In the mid-morning, the hill behind the house is covered with hard-packed, fast-running snow. The old-fashioned wooden sleds that the kids dug out of their grandmother’s basement are perfect for these conditions. Whoops and hollers reverberate through the piney timbers as the Hennessey children hurtle themselves down the soft grade of this New England valley.
The joyful noise, the Flexible Flyers, the bracing air, the luminous sky—nothing in creation could make me happier. The moment is a gift of pure fatherly contentment. Freely given, freely received. I would live here always if I could. “Cold and chill, bless the Lord; praise and exalt him above all forever.” (Daniel 3:67)
Then, my wandering mind darkens. Rumblings from deep in the moldering recesses of the mental root cellar. A high school essay—four pages, double-spaced, topic sentence, thesis statement, tragedy and remembrance in Edith Wharton’s Ethan Frome.
This daydream creeps, unwelcome, crowding out the children’s joy, expanding like a stain, accelerating toward its disastrous destination. A cascade of terrifying images: sleds, trees, splinters, paralysis, decay, resentment, death.
An ice-frosted mitten skittering across the snow draws my focus back. “Whaa-hoooo-ha-ha-ha! Daddy, look!” They are collapsed together in a pile of twisted limbs. The pile is smiling, heaving with laughter.
“Yes, I see you,” I say, forcing a smile of my own. “Everyone okay?” No answer, just squeals. “Be careful guys.”
But they are not careful. They are never careful. They are carefree. That is their gift. Freely given, freely received.
As we eat our lunch at grandmother’s kitchen table, we watch new snow as it falls on the hill. It is erasing our bootprints and healing the scars cut by the steel runners of the ancient sleds. Soon the gentle slope will be perfect again. Soon laughter will echo again through the pines. Fresh powder will slow the children down, will cushion their falls, will ease their father’s ever-wandering mind.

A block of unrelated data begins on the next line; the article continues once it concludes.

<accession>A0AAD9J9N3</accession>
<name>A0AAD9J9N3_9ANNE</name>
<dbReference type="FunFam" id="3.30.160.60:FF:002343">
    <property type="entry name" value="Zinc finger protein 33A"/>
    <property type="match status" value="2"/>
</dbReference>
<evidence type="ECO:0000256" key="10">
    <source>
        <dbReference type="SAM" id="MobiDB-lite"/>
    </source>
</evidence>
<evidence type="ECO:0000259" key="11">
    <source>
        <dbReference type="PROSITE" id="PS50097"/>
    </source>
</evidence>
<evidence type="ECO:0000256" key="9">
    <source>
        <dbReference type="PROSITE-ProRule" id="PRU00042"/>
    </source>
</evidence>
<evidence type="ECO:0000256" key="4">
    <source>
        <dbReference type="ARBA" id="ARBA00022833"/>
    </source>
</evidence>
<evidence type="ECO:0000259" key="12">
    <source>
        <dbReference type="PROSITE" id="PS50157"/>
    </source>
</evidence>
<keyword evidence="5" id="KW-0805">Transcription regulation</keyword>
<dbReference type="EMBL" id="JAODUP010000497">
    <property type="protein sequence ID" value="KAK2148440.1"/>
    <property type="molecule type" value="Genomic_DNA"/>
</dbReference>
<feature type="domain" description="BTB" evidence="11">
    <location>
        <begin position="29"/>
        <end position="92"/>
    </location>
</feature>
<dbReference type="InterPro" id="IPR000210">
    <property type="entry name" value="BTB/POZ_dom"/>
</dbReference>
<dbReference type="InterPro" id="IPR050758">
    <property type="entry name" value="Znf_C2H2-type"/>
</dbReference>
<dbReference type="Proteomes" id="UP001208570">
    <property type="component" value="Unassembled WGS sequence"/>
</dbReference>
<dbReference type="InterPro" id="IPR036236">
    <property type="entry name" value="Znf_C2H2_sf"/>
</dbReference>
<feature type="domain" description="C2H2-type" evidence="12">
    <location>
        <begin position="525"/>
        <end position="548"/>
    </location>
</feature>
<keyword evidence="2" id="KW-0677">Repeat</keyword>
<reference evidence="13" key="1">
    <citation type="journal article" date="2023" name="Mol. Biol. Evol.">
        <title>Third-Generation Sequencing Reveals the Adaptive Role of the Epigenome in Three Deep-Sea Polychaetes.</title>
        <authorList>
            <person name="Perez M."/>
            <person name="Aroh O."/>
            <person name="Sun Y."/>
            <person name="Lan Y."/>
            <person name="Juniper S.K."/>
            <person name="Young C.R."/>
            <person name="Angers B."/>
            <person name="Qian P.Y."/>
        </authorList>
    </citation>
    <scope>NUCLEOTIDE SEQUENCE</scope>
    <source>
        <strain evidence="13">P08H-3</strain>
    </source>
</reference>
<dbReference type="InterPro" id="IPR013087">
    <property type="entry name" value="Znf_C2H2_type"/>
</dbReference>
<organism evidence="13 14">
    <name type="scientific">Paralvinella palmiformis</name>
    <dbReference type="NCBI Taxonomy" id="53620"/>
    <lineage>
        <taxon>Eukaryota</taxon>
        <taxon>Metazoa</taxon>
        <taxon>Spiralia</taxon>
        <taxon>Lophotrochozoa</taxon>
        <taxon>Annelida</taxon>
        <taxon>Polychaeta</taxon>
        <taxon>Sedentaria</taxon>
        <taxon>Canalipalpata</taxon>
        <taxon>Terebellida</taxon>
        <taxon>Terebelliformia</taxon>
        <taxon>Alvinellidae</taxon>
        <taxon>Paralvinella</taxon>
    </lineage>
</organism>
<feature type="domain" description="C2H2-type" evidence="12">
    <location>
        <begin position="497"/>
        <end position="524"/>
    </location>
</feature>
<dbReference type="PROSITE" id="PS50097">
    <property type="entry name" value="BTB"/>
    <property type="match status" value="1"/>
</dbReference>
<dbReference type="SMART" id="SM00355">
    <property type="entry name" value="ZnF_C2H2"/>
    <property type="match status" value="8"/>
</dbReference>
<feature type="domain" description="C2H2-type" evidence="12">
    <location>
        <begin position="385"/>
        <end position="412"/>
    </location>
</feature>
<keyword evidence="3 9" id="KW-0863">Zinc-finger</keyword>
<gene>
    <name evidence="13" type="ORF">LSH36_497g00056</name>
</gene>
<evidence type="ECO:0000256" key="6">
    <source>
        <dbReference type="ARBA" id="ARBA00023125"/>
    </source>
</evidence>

You should close your eyes and imagine winter in New Hampshire, where the Hennesseys spend their Christmases and where the weather is as unpredictable as a football’s bounce on a frozen infield. When the mercury dips into single digits or the sun disappears behind low, grey, immovable clouds, there is desolation here to beat the band. These blues are called seasonal affective disorder, or SAD, an acronym chosen, I hope, to amuse those who suffer from it.
But all across New England, winter is also a time of indescribable beauty. The replenishing snow transfigures everything, enrobing the landscape in majesty and splendor. The thorny brier becomes a crystal bouquet. The neighbor’s overgrown yard disappears beneath a carpet of white. A woodsy silence is somehow made even more woodsy and more silent by a raft of falling snow.
Yes, it has been cold—dangerously so at times—but the “polar vortex” is as much a part of God’s creation as sun showers in spring, leaf piles in autumn, and dog days in summer. As Jesus told the Pharisee Nicodemus, “The wind blows where it wills, and you can hear the sound it makes, but you do not know where it comes from or where it goes; so it is with everyone who is born of the Spirit.” (John 3:8)
So it is with our Magdalena, an innocent, surely born of the Spirit, blessed with insight as rare as her extra chromosome, who can look up from a bowl of steaming oatmeal on a frigid, bleak winter morning and announce—with perfect sincerity—“I love everything.” I’m telling you it would pierce the armor around the hardest of hearts.
Against such beauty, winter’s desolation doesn’t stand a chance.